The Physics of Cellular Motility

  • Michael Cates (University of Edinburgh, School of Physics and Astronomy, United Kingdom)
Hörsaal für Theoretische Physik Universität Leipzig (Leipzig)


Cells attached to walls or in tissues can propel themselves by a variety of mechanisms. These are generally discussed in terms of the complicated biochemical feedbacks present in every cell. Here I will instead explore a physics-based approach: what is the simplest combination of physical ingredients that can allow cells to swim or to crawl through their surroundings? I will present a minimal model of cell propulsion based on an emulsion droplet of active polar liquid crystal. This object can swim through a bulk fluid by a mechanism that may (but need not) involve spontaneous symmetry breaking. When attached to a wall and subjected to suitable boundary influences, the droplet can also crawl. These results are possibly suggestive of a 'motility engine' whose function, although controlled by the cell's complex biochemical feedback networks, does not depend upon these for its operational principles.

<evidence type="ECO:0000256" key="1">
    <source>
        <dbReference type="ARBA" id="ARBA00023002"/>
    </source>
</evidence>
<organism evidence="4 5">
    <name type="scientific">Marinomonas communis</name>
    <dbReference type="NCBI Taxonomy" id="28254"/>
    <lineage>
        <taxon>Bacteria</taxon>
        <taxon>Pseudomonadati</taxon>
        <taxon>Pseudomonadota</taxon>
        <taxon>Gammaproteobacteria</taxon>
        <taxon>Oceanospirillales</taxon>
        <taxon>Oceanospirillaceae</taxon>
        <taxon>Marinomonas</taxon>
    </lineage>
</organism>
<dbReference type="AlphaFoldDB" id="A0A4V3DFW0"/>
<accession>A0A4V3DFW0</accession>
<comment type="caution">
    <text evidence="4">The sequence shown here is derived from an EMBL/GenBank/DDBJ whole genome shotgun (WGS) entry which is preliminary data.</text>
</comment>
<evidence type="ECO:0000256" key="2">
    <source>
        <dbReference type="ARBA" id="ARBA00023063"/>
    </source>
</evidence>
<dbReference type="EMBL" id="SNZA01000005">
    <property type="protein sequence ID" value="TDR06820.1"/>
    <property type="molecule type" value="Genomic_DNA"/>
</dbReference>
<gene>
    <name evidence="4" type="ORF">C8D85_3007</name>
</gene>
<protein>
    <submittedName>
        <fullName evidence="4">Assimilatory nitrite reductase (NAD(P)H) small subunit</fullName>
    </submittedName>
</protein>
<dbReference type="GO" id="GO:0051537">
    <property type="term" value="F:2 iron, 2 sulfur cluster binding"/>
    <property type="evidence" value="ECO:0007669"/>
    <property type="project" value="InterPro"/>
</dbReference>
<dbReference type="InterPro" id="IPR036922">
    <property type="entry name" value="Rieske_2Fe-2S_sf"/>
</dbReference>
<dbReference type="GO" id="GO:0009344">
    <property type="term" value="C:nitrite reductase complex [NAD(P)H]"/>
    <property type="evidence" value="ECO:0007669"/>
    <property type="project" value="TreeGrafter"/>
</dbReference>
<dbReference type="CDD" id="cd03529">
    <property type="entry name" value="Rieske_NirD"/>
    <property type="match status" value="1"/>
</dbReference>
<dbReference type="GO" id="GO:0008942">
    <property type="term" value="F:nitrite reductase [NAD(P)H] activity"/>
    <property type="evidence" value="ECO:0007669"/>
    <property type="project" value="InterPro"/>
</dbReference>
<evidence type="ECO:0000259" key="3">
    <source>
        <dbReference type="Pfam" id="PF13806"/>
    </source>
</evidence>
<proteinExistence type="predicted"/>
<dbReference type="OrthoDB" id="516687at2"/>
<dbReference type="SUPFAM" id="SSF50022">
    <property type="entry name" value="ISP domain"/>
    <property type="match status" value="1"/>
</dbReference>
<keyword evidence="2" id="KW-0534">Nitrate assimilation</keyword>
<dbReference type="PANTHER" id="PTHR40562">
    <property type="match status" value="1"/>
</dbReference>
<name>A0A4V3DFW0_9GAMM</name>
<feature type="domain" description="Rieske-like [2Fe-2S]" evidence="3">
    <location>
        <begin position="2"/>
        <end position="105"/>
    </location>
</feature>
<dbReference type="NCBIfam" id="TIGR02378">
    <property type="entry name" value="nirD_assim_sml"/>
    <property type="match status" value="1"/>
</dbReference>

11/19/13 10/13/20

Colloquium of the Faculty of Physics and Geosciences

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Katharina Matschke

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